Tell us why you wear your poppy with pride
Today some familiar and famous friends of the Yorkshire Evening Post don their red poppies with pride.
As we move into Remembrance Week, they tell us what the Poppy Appeal means to them and their families and why they wear their poppy with pride.
From Leeds Rhinos players to traders at Kirkgate Market- the Poppy Appeal means so much to so many people in different ways.
And we want to hear what it means to YOU.
Whether you had relatives that served in the past, or still do, whether you were a member of the forces yourself or whether it is just to show your appreciation for the sacrifices, the hardship and bravery endured and displayed by people from all walks of life during the two world wars - which claimed the lives of more than 120 million people - we would want to hear your story and share it with our readers.
The Royal British Legion began the Poppy Appeal in 1921 to raise funds to help those returning from the First World War and a century on, the charity is still helping today’s Armed Forces community in much the same way.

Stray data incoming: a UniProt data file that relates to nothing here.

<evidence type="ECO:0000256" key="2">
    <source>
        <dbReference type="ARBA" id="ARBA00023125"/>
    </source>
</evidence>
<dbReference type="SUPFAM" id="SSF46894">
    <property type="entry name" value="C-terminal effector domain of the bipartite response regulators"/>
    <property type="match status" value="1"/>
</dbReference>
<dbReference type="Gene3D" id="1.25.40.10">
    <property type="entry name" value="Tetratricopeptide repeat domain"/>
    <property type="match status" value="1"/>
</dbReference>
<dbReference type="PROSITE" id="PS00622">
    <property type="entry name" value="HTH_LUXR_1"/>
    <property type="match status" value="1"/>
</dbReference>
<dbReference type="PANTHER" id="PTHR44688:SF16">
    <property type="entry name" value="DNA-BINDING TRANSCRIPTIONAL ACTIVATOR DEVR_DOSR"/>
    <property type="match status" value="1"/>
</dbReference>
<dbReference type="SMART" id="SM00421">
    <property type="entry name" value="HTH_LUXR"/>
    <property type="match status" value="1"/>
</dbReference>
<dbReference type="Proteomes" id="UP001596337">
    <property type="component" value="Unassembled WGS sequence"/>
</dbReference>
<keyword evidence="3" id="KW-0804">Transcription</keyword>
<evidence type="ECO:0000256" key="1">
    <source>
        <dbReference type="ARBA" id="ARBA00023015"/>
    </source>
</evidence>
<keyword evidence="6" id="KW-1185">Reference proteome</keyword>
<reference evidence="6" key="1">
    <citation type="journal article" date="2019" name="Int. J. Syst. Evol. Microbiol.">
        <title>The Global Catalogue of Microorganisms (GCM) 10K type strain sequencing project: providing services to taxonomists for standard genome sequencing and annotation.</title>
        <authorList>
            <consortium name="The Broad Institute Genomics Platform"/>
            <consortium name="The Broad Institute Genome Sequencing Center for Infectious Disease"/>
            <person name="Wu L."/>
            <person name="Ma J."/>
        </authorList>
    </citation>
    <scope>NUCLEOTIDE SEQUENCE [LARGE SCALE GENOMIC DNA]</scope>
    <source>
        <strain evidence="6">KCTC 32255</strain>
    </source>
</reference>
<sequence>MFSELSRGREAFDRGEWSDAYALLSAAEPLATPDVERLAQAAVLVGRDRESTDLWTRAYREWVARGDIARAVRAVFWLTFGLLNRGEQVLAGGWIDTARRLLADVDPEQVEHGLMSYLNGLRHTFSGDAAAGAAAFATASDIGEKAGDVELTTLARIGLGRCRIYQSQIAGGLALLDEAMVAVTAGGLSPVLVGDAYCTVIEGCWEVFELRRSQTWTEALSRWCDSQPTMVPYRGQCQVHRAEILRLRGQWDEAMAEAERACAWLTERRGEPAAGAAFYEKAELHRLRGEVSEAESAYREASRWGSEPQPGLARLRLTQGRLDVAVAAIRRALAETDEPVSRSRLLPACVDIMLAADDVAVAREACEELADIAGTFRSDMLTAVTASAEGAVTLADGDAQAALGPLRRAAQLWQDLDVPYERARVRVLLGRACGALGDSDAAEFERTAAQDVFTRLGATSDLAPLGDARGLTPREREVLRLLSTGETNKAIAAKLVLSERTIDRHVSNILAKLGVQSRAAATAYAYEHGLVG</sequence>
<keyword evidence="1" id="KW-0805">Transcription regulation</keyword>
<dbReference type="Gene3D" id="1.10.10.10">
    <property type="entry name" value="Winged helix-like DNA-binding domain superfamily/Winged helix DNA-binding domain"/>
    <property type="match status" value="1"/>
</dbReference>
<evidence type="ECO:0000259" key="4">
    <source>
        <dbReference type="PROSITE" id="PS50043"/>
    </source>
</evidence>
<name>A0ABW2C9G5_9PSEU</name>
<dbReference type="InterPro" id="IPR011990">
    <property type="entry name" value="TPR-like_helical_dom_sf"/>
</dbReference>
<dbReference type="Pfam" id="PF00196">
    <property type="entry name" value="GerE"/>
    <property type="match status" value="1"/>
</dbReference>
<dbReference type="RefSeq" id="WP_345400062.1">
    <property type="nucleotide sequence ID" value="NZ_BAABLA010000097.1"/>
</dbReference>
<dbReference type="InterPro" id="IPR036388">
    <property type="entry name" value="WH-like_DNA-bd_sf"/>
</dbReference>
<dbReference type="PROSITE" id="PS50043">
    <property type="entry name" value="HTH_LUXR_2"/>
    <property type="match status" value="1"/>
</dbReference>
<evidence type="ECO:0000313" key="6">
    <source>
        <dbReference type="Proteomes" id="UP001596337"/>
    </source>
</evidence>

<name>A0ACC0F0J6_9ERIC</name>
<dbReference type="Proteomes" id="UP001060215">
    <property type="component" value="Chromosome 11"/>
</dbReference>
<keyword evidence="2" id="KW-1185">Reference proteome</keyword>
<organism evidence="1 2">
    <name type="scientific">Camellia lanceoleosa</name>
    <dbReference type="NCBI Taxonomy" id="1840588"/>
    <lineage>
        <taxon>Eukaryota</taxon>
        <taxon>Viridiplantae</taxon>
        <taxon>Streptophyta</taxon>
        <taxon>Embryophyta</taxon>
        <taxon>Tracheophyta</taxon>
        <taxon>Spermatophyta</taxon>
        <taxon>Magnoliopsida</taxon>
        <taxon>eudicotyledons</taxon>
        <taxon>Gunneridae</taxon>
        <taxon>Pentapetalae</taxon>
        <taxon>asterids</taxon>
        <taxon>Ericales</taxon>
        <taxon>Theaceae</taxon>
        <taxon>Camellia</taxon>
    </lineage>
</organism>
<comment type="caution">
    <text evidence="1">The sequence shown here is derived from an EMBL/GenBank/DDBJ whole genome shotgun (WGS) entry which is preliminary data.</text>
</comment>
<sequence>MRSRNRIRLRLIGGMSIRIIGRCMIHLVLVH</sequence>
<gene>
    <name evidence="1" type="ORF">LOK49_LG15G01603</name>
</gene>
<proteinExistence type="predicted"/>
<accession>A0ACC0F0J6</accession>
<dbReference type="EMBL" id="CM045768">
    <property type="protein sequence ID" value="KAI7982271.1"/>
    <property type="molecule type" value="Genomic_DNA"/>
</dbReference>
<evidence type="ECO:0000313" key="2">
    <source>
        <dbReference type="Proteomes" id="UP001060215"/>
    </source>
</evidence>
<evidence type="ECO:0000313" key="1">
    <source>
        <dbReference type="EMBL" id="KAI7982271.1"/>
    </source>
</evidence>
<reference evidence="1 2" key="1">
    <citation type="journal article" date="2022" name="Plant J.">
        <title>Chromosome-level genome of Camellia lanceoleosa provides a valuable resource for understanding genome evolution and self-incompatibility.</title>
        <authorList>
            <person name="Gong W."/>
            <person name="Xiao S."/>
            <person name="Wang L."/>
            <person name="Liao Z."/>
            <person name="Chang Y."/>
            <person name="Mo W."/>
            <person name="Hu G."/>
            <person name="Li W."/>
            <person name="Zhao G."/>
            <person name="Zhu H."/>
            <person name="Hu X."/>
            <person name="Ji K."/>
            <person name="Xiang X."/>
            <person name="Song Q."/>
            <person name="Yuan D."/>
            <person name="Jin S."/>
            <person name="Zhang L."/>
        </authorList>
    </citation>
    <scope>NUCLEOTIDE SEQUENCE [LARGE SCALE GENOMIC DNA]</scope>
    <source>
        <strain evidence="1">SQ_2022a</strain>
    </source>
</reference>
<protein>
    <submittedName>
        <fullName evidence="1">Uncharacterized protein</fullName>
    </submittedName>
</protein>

At national level the focus of this year’s Poppy Appeal looks at the unseen service and sacrifice of our Armed Forces past and present, and is being supported by GCHQ - most famously known for their years at Bletchley Park where ingenious minds broke enemy Enigma codes helping shorten World War Two.
Last year the Poppy Appeal in Leeds alone raised £507,676.
Helen Mason, Community Fundraising Manager for Leeds, said: “This year is all about telling the hidden stories of our Armed Forces who provide an incredible service to our country in all kinds of ways, and telling the stories of the collectors who volunteer every year to show their support for them.
“Every Poppy Appeal collector has a unique story to tell so we’re asking the public to look out for them, make a donation and wear their poppy with pride.”
The highlight of Remembrance Week in the city will be a service on Sunday in Victoria Gardens.
The Lord Mayor of Leeds, Coun Eileen Taylor, will lead the tributes for service men and women who have lost their lives in times of conflict.
Military and ex-service will leave Leeds Museum and parade to the War Memorial at 10.30am where they will be joined by the Lord Mayor and other civic dignitaries prior to a service and wreath laying which will get underway from 10.55am.
To share your own Poppy with Pride stories and pictures contact, [email protected]